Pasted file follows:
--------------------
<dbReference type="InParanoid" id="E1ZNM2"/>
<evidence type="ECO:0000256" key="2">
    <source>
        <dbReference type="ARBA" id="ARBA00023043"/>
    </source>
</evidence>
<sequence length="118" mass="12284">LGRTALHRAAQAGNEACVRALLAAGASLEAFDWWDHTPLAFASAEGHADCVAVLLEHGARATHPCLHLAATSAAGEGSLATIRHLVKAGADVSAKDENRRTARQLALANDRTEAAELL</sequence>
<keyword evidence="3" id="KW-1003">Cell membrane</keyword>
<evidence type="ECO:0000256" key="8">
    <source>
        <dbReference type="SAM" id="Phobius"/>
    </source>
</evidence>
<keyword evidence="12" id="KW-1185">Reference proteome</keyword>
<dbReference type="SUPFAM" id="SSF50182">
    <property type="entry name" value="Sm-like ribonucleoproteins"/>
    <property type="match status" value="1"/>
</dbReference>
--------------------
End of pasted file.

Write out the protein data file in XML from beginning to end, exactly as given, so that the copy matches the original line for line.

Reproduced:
<dbReference type="InParanoid" id="E1ZNM2"/>
<evidence type="ECO:0000256" key="2">
    <source>
        <dbReference type="ARBA" id="ARBA00023043"/>
    </source>
</evidence>
<sequence length="118" mass="12284">LGRTALHRAAQAGNEACVRALLAAGASLEAFDWWDHTPLAFASAEGHADCVAVLLEHGARATHPCLHLAATSAAGEGSLATIRHLVKAGADVSAKDENRRTARQLALANDRTEAAELL</sequence>
<keyword evidence="3" id="KW-1003">Cell membrane</keyword>
<evidence type="ECO:0000256" key="8">
    <source>
        <dbReference type="SAM" id="Phobius"/>
    </source>
</evidence>
<keyword evidence="12" id="KW-1185">Reference proteome</keyword>
<dbReference type="SUPFAM" id="SSF50182">
    <property type="entry name" value="Sm-like ribonucleoproteins"/>
    <property type="match status" value="1"/>
</dbReference>